GARDENS OF THE WORLD – JAPAN

Gardens of the World – Japan

Japanese Garden

Image from: japan-guide.com

Japan is known worldwide for its beautiful culture and traditional arts. Just the word “Japan” conjures up images of tea ceremonies, flowing calligraphy, and descriptive poetry. The country also has a legacy of distinctive gardens, so unique in their beauty that they have been recreated all over the world. We thought we’d give you a glimpse into the magic of Japanese gardens with a few of the most well known in Japan.

Koishikawa Korakuen Gardens

Koishikawa Korakuen Gardens

Image from: expatsguide.jp

Koishikawa Korakuen is one of the country’s oldest gardens and can be found in Bunkyō, Tokyo. It was first built by Tokugawa Yorifusa, a powerful lord (daimyo) and son of shogun Tokugawa leyasu, and dates back to 1629. The gardens were completed in 1669 by his son Tokugawa Mitsukuni with the help of a Chinese scholar called Shu Shunsui.

This historic site is now an oasis in the middle of a vibrant city and a true tourist attraction. When entering the gardens, you’ll be given a map and whilst there is a “proper viewing order” which is designed to mirror the sights of the Nakasendo trade route, visitors are just as welcome to meander through as they wish. The Koishikawa Korakuen gardens are exceptionally beautiful in autumn when maple tree leaves turn a vibrant red and orange whilst the ginko trees glow with golden yellow foliage. Entry into the garden costs ¥300 and is worth every cent!

Ryoan-ji Garden

Ryoan-ji Zen Garden

Image from: kinukake.com

This garden is one of the most famous examples of kare-sansui (dry landscape) in Japan. It is part of the Ryoan-ji temple found in Kyoto. Whilst history dates the original temple and garden to the Heian period (794 – 1185), both have been rebuilt due to damage. The last rebuild was done somewhere in the late 1700’s and today it is known as a UNESCO World Heritage site.

This mysterious rock garden is a fine example of the simplicity and harmony of the principles of Zen meditation. It is enclosed by an earthen wall with a viewing platform right above the garden. Within the perfectly raked light-grey gravel are 15 carefully placed rocks. Now this might sound mundane but the magic is that no matter where you stand, you can never see all 15 rocks at once.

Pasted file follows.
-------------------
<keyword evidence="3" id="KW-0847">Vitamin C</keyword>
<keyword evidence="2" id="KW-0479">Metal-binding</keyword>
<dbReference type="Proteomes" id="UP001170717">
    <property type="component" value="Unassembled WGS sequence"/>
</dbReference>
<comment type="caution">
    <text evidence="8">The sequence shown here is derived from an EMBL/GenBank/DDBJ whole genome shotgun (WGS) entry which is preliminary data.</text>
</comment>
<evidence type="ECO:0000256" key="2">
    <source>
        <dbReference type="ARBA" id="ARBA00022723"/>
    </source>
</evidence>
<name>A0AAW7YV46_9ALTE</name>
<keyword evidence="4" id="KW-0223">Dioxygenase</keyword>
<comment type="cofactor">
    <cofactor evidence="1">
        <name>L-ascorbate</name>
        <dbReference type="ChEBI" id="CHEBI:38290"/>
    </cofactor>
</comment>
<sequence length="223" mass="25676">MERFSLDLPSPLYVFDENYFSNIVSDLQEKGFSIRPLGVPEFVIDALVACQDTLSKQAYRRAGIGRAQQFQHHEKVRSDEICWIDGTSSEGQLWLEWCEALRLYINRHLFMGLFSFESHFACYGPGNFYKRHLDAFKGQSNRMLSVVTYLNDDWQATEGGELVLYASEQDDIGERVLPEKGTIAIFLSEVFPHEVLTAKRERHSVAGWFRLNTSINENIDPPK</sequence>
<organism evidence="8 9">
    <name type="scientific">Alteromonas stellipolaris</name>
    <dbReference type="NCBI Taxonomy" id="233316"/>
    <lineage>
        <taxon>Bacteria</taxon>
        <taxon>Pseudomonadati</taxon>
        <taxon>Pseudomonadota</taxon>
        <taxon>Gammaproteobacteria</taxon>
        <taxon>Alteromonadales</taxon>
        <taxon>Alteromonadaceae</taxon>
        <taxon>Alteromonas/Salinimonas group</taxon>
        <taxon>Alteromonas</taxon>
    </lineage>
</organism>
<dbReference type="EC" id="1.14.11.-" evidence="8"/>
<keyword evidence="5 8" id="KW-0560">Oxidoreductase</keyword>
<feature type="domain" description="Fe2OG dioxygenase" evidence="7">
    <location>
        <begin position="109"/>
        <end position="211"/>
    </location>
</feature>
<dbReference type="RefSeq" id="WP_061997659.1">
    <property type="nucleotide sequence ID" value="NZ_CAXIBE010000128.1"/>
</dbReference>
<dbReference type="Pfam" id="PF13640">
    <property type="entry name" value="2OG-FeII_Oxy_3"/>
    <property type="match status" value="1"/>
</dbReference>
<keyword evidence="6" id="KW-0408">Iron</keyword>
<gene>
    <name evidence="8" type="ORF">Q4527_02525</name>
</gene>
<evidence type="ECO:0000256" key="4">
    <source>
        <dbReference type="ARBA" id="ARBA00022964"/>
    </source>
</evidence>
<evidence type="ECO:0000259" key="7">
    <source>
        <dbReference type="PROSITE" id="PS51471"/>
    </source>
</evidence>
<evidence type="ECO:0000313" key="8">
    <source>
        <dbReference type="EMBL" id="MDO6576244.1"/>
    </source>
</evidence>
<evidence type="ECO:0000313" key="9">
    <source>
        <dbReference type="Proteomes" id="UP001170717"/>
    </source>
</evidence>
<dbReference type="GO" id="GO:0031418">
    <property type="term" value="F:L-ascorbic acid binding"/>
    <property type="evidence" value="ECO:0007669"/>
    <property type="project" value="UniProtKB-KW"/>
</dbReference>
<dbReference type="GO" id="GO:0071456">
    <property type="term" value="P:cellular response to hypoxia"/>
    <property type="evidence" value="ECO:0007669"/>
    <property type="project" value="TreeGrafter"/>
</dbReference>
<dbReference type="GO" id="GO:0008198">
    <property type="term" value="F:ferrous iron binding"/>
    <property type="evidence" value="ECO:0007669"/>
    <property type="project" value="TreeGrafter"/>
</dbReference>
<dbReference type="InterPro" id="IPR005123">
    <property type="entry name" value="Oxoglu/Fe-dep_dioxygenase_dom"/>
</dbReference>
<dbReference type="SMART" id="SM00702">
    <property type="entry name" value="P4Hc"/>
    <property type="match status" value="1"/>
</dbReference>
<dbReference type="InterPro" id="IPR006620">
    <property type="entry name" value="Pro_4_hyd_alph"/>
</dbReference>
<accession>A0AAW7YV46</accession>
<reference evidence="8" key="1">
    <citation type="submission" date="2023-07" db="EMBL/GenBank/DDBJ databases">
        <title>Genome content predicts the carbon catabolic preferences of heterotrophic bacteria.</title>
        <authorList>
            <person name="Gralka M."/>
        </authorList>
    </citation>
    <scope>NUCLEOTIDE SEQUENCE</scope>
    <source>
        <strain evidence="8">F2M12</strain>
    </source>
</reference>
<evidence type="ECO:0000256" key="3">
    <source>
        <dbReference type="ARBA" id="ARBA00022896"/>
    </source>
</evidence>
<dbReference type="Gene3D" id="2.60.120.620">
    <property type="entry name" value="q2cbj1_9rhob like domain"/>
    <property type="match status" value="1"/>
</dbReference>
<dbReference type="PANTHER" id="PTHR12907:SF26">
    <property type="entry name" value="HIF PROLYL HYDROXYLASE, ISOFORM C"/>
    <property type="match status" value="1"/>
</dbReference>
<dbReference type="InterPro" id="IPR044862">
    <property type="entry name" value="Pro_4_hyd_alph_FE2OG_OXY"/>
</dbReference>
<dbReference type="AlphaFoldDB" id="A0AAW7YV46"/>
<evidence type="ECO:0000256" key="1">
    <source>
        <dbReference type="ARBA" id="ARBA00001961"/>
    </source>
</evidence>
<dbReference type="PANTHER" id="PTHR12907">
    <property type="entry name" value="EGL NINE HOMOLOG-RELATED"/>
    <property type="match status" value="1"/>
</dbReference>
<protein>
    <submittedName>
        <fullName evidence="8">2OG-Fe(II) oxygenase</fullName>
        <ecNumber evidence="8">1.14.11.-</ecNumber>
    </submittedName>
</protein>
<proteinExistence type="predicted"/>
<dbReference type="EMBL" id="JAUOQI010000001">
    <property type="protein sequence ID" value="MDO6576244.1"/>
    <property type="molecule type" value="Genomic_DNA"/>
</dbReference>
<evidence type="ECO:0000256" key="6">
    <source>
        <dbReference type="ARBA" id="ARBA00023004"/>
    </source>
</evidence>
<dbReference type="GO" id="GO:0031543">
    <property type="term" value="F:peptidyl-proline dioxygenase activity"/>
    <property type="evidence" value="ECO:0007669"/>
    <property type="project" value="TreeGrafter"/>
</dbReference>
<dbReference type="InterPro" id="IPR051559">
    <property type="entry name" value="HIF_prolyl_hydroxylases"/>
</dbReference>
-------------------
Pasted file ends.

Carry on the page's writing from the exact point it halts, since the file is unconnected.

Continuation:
The temple also includes larger gardens which contain the Kyoyo-chi pond and plenty of beautiful trees and moss. Entrance fees to the Ryoan-ji garden and temple are ¥500 for adults and ¥300 for children.

The Three Great Gardens of Japan

These three are known as the three most famous gardens in Japan. They are Kenroku-en, Koraku-en, and Kairaku-en.

Kenroku-en

Kenroku-en was once the outer garden of Kanazawa Castle. Its name means “garden which combines six characteristics” and is so called as it combines the six aspects considered important in an ideal Japanese garden. These characteristics are: spaciousness, serenity, venerability, scenic views, subtle design, and coolness. It is an expansive park-like garden which spans almost 25 hectares in the center of Kanazawa. The garden features colourful floral displays amidst streams, ponds, waterfalls, and hills. It also boasts historical tea houses and pavilions.There is an admission fee.

Kenroku-en Gardens

Image from: japan-guide.com

Koraku-en

Koraku-en was built in Okayama in 1687.  Its name is derived from a proverb of Confucius where it is explained that a ruler should consider the needs of his subjects before his own pleasure. The name therefor means the “garden of pleasure after”. It is located right by Okayama Castle and boasts a large pond, streams, walking paths and a hill which serves as a lookout point. What makes this garden so unique is its spacious lawns. It also boats groves of plum, cherry and maple trees, tea, rice fields, an archery range, and a crane aviary.

Koraku-en Gardens

Image from: japantravel-centre.com

Karaiku-en

Karaiku-en is one of the newer gardens, built in 1841 by the lord Tokuwaga Nariaki. Unlike the other two, it was open to the public from the start, making it the one of the first public gardens in Japan. Its name means “a garden to enjoy with people”. Found in Mito, it boasts 18 acres of strolling gardens and is famous for its three thousand plum trees which bloom in early spring.

Karaiku-en Gardens

Image_from: taiken.co

Japanese gardens are not only aesthetic masterpieces but are also steeped in a rich and fascinating history. If there is anywhere in the world you want to see unique, inspiring gardens, then Japan is your first stop!

Create your own Japanese Garden with Creative Living inspired products.

See the national garden in Tokyo here.